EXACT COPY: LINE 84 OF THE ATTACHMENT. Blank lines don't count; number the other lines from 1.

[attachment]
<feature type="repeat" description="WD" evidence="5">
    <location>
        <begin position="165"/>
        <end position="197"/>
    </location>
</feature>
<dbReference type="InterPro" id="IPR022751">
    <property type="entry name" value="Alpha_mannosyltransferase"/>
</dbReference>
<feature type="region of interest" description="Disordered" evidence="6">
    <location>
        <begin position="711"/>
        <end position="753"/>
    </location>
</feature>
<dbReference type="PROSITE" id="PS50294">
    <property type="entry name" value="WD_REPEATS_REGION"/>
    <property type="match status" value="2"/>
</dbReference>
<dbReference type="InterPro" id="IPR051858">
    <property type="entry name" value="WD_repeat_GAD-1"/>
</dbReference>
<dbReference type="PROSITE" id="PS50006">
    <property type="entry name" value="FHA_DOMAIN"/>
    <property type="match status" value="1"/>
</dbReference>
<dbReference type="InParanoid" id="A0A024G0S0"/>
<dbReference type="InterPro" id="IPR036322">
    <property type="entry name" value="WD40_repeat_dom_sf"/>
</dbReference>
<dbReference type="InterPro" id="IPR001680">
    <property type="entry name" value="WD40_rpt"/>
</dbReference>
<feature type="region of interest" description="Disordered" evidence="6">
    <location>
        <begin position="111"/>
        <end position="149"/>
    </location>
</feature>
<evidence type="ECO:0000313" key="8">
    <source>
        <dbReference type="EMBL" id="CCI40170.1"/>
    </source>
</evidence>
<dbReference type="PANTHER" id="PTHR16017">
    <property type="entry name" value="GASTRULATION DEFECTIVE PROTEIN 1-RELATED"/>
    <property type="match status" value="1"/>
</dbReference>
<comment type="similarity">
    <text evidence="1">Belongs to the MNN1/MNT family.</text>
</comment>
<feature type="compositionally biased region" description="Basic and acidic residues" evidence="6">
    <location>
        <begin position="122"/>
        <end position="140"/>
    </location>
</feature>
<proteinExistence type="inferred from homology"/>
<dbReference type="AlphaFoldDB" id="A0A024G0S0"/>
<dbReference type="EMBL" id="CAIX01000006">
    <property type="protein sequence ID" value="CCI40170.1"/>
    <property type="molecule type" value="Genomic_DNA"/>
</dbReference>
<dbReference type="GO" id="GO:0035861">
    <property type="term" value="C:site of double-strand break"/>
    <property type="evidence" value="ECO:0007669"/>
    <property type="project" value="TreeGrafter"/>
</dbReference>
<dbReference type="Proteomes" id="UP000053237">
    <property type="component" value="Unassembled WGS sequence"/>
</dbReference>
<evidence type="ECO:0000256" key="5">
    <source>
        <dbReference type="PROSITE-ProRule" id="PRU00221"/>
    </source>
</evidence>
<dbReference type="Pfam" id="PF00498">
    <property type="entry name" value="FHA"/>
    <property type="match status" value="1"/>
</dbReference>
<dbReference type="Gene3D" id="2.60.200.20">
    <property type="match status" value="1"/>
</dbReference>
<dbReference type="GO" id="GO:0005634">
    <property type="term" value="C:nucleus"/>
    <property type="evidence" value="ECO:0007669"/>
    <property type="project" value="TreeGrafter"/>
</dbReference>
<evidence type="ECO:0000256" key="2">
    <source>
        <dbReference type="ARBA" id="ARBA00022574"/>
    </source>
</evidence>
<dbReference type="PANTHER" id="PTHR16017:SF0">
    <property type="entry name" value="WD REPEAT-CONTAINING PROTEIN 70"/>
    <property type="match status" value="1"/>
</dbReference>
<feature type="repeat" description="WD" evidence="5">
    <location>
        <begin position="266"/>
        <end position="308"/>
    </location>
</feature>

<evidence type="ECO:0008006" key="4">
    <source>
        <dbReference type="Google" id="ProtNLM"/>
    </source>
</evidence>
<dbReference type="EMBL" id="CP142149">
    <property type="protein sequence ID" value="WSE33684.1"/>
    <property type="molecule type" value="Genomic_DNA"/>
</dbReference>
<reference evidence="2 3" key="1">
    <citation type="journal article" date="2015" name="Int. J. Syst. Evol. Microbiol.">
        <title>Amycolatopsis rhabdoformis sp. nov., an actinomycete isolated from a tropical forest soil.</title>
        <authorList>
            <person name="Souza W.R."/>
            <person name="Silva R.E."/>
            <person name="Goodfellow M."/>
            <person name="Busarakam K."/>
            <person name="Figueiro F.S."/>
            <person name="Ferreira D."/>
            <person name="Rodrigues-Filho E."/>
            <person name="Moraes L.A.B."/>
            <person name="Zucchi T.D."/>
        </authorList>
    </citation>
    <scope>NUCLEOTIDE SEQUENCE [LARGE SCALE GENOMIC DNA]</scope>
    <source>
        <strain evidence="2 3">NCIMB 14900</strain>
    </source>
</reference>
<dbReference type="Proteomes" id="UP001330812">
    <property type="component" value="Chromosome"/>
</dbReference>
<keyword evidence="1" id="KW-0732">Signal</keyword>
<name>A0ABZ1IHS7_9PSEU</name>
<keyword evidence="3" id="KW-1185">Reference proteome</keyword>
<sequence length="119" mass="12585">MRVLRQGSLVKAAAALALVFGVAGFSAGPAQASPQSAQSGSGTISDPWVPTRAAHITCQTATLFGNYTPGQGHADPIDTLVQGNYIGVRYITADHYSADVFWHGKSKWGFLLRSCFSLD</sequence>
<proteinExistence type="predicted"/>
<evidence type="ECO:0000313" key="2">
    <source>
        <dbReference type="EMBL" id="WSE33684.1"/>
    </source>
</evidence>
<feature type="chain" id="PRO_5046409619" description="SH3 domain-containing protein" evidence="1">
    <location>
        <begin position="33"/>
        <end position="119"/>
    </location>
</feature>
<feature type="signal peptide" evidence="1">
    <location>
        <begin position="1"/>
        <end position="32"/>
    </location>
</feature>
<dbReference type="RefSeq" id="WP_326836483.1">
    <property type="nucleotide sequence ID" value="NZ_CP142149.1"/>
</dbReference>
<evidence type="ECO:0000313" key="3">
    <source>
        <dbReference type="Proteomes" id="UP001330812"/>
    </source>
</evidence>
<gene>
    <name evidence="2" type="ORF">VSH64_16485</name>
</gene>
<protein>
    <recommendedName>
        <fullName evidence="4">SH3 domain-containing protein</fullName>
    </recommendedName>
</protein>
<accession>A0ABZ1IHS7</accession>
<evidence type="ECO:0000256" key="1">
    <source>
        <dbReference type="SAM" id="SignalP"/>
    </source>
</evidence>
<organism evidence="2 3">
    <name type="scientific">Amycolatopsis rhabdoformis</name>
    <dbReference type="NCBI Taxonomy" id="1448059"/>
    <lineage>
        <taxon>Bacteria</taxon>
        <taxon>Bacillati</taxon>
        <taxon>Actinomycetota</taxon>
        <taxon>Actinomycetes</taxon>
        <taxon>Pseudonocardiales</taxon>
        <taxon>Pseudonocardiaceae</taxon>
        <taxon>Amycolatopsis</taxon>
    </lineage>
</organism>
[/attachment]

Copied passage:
<dbReference type="GO" id="GO:0005634">